Our magnificent efforts to escape from our self-imposed debt trap will be for nothing unless we further rescue ourselves from the antisocial and savage culture that is growing within us despite the best efforts of some of the agencies of state and our well-meaning civil society change agents.
Ladies and gentlemen, we need first to change our immediate behaviours and secondly to restructure the Constitution and the legislated rules and incentives that no longer serve our purpose the state by itself cannot stop the rot in our behaviour.
No number of states of emergency can prevent the rising tide of contract killings and savage domestic violence.
The first step has to be a positive manifestation of the majority of our civil institutions and of our citizens desire to reverse the corrosive deviance in our social relationships … civil society must speak up and speak out. And we must act.
I therefore, propose a national values and attitudes campaign encompassing all of our society and driven and motivated by a broad-based national steering committee, sufficiently funded by civil society, the diaspora, the state and with any international assistance that we can mobilise.
Yes, Prime Minister Patterson, I know it’s not an original thought ... but it’s a thought that has never been given a chance. Never been properly strategised and implemented and if you stop and think about it, Jamaica suffers from a massive vacuum of communal beliefs. Our motivations are largely tribal or individual, and we are socialised accordingly.
All of our organisations, our social structures are designed around tribal or individualised contests for self satisfaction, devoid of respect or civility or of any care for the consequences of a win at all costs value system.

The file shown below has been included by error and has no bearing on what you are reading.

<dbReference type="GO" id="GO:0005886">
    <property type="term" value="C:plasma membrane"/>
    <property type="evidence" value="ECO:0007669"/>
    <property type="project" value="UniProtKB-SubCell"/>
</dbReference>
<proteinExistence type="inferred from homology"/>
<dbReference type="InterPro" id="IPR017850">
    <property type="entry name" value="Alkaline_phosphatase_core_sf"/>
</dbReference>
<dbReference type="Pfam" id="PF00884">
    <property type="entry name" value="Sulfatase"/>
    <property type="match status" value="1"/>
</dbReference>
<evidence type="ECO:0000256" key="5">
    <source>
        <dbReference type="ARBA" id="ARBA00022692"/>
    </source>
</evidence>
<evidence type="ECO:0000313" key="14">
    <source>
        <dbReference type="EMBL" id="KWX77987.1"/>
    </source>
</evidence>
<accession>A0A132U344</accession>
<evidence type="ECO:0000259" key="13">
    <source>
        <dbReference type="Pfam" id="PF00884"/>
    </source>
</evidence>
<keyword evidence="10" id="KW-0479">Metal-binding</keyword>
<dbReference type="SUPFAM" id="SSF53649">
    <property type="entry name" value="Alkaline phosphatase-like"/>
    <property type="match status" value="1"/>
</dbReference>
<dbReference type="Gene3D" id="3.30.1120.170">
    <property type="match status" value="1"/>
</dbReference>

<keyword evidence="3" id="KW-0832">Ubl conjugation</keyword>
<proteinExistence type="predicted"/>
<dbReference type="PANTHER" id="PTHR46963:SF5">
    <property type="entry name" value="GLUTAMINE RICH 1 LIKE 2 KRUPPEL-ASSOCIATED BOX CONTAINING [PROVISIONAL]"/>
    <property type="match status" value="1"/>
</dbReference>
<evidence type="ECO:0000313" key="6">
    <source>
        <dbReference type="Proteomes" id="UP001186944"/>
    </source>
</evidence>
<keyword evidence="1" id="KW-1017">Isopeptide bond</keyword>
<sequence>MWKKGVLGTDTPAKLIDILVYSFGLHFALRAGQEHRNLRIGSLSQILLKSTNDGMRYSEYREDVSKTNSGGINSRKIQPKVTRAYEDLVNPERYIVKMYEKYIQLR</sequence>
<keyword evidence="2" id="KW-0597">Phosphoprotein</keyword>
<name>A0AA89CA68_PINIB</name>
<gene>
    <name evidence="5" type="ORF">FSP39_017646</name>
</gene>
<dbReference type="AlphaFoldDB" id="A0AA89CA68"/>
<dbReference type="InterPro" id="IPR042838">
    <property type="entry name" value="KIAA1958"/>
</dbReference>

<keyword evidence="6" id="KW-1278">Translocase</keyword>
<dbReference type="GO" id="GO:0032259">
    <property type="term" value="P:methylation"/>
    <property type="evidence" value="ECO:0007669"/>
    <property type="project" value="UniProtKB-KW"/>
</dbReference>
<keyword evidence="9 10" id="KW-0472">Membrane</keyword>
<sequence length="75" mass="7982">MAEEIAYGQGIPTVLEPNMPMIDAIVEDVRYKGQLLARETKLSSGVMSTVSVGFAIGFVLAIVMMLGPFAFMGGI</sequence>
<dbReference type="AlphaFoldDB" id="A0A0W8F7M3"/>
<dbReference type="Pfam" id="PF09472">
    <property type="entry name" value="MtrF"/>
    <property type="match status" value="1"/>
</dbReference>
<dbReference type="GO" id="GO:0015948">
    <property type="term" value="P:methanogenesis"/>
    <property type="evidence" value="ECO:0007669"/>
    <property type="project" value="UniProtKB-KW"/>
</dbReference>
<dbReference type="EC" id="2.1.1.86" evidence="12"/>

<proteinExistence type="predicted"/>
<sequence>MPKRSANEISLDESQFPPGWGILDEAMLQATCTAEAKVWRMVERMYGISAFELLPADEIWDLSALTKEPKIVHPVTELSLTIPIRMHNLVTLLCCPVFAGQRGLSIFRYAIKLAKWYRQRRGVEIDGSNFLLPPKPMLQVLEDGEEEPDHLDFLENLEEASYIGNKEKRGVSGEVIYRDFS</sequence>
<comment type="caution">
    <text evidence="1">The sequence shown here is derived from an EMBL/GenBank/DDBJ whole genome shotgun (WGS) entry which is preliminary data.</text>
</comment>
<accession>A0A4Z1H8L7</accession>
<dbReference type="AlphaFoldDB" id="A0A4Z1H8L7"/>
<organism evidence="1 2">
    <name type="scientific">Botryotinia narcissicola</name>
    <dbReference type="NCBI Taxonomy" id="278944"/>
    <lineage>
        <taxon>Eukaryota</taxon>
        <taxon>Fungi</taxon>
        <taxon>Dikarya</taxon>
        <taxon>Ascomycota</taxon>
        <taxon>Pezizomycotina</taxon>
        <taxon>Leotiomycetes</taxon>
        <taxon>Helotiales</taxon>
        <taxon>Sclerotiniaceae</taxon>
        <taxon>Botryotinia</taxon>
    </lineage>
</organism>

To start this campaign should not cost a lot of money, because once we have established the specific targets in terms of behavioural change, we can simply work the message into our existing marketing plans … many companies in this room tonight are there already in promulgating positive messages and good values.
By way of examples …
• Sandals have for decades lived a culture of excellence, discipline and caring for others that has global recognition. Tonight I am honoured by the presence of my friend Adam Stewart and it has added considerably to my already overflowing heart.
• Island Grill has for years promoted love and harmony in its operations.
• JMMB and the Duncan family have built an admirable ethos of love and caring that permeates its entire culture and positively affects all who come in contact with them.
• National Bakery with its Bold Ones campaign promotes ethical entrepreneurship and is in itself a pillar of positive values.
• The Ministry of Health and Wellness with its Jamaica Moves campaign and more recently its Know Your Numbers initiative.
• The Jamaica Constabulary Force that is using socia media not just to report criminality, but to send positive messages to our citizens..
• GraceKennedy is leading the way as usual in establishing an environmental, social and corporate governance strategy to guide its activities. Again it should not require an increased budget for that programme to carry a positive attitudinal message.
• Finally, let us not forget the PSOJ’s Star initiative to which many of us have contributed, and which is already having a positive impact.
Let’s face the facts, our political leaders, adept as they are in messaging prosperity and patronage, find themselves conflicted in carrying a message of peace.